Tourism in Russia > Moscow city
Moscow is the capital of Russia as well as the center of Russia's business,
science, culture, and tourism. The first historical mention of Moscow dates
back to the year 1147. The city's unique appearance took many centuries to form.
Among its incredibly beautiful monuments are the Moscow Kremlin, St. Basil's
Cathedral, the Cathedral of Christ the Saviour, the Novodevichy and the Donskoy
Convents, the Kolomenskoye, Kuskovo, and Ostankino palace and garden complexes.
Moscow is a cultural center of worldwide significance. The city has over 70
theatres; among them the Bolshoi is the most famous. Some of the priceless collections
of painting and sculpture reside within the walls of almost 100 museums: the
famous Tretyakov Gallery and the Pushkin Museum of Fine Arts are among them.
The entertainment industry is well developed here and the city plays host to
numerous cultural events.
They are both state-owned and private collections of different items i. e. Russian household articles, Soviet monuments, industrial culture artifacts, etc. Multimedia museum centers and fashionable art
clusters occupying former factory or plant shops present contemporary art. They host art exhibitions, film libraries, theaters, lecture halls, animation centers, bookstores, bars and restaurants.
The new Moscow museums are interactive sites interesting for both children and adults. They are not 'art temples' any more. People come there to socialize, experiment and have fun. Interactive installations, per-formances, festivals, museum nights and audio guides make museum displays more comprehensible for visitors.
An image of Moscow without Red Square and the Kremlin would be like Paris without
the Eiffel Tower or London without Big Ben. But the Russian capital also includes
the Moscow Metro, its historic railway stations, the cosy Arbat, its ancient
churches, the monumental Stalinist high-rises, the elegant spire of the Ostankino
Television Tower, the mansions of bygone centuries in the central streets and
long-established parks with their manors and palaces. Moreover, residents and
tourists might have different ideas about what the symbols of Moscow are. For
a native-born Muscovite it might be a cosy little courtyard where his ancestors
lived and where he himself grew up, while a tourist is more likely to name Red
Square. And they would both be right in their way. Because Moscow, like any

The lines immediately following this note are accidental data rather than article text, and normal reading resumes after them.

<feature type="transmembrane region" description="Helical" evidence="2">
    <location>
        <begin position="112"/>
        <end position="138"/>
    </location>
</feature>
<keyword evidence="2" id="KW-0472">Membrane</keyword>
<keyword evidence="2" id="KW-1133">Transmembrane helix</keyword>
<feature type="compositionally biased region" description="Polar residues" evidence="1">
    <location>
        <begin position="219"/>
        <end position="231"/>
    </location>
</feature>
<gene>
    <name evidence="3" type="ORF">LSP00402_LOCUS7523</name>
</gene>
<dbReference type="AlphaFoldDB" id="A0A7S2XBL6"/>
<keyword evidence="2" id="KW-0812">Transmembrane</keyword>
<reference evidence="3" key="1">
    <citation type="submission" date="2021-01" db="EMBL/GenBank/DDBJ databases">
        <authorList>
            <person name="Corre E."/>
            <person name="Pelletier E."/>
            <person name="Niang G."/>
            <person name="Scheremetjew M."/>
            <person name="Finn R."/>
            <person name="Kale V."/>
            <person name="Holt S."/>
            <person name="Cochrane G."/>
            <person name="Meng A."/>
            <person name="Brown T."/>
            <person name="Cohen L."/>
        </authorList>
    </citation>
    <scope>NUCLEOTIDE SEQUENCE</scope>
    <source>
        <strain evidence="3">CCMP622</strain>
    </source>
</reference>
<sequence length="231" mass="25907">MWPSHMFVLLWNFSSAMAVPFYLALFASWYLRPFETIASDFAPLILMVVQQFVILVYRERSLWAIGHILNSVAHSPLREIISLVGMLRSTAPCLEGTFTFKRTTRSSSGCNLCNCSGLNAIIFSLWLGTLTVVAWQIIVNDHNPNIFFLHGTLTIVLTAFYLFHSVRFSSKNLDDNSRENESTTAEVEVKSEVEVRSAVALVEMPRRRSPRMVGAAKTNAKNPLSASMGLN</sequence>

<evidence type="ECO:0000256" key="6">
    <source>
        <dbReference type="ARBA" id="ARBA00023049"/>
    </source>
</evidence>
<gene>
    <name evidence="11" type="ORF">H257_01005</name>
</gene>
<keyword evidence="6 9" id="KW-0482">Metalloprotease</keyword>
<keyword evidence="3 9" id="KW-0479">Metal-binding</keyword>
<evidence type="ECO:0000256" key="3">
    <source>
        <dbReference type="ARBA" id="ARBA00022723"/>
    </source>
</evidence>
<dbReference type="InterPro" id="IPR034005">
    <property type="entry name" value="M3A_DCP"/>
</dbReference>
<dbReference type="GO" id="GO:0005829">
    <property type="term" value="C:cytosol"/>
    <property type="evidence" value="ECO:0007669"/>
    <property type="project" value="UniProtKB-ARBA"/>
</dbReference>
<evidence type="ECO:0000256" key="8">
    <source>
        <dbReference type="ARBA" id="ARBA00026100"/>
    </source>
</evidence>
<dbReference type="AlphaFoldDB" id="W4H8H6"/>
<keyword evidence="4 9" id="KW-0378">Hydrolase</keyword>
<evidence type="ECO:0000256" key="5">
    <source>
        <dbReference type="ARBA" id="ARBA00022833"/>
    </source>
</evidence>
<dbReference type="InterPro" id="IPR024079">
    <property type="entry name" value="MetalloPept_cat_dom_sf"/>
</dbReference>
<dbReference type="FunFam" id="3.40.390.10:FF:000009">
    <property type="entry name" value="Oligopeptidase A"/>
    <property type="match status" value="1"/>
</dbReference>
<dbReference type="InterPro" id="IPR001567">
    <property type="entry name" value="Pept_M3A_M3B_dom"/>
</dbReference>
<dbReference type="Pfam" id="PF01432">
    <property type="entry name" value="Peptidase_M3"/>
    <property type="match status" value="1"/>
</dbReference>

town or city, is individual to each person. You can look at Moscow through the
eyes of a tourist v guide and take snapshots for souvenirs, or you can spend
a lifetime walking through it, always looking and learning... Over the past.decades
the capital has seen the growth of high-rise business centres, elite residential
complexes, modern shopping and entertainment centres, and new bridges spanning
the Moskva River. History will be the judge of whether they will become the
new symbols of this ancient city.
The well-known tea parties of the Moscow merchants may have given î quick
meetings over cups of tea in a cafe, but many Muscovites still enjoy urely steam
in the banya, taking their time, with no thought of rushing, raditions have
also gained a foothold. Young people make a wish by tossing coins ) the new
“Kilometre Zero” flagstone, have their wedding photos taken at Tsaritcino Park,
attend festivals and concerts in Red Square and look forward to Moscow .y Day,
when the central streets are turned into pedestrian zones and the city’s squares
become venues for fun fairs and concerts... Muscovites still celebrate finishing
their last day at school by greeting the dawn in Red Square, sail along the
Moskva River on riverboats, arrange to meet up at the Pushkin Monument, rub
the nose of the bronze dog at Ploshchad Revolyutsii Metro Station for luck and
on Victory Day file into the city centre or go to Sparrow Hills and give flowers
to the veterans, and in the evening welcome the colourful fireworks with cheerful